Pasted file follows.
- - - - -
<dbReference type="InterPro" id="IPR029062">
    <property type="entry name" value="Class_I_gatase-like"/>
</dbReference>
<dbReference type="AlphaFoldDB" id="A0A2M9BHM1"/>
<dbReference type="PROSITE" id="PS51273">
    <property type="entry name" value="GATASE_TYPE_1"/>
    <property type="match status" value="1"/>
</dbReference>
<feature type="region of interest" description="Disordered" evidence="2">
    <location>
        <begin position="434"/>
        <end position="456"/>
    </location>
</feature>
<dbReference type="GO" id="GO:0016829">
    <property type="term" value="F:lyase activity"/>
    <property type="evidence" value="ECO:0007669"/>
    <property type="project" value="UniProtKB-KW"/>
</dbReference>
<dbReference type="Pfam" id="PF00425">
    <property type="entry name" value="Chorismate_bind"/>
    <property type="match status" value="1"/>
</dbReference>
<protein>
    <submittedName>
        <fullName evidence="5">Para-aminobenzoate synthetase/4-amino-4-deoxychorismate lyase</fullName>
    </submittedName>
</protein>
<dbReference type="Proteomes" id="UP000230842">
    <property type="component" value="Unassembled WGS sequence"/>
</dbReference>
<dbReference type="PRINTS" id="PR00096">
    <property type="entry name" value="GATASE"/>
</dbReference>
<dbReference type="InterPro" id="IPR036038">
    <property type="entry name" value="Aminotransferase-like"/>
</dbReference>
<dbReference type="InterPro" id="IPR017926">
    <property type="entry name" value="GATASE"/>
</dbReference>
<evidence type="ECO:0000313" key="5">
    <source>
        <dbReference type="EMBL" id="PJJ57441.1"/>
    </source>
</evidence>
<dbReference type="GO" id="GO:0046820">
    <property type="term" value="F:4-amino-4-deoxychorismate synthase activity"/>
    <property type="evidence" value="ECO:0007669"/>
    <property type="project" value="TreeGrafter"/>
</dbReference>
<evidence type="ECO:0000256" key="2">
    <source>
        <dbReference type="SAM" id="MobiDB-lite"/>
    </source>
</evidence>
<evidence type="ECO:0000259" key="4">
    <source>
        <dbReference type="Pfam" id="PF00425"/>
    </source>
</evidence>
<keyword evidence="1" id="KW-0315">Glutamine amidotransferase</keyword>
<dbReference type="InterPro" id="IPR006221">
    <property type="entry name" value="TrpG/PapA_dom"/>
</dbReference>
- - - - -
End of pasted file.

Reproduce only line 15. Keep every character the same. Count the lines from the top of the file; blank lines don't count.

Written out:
<dbReference type="GO" id="GO:0016829">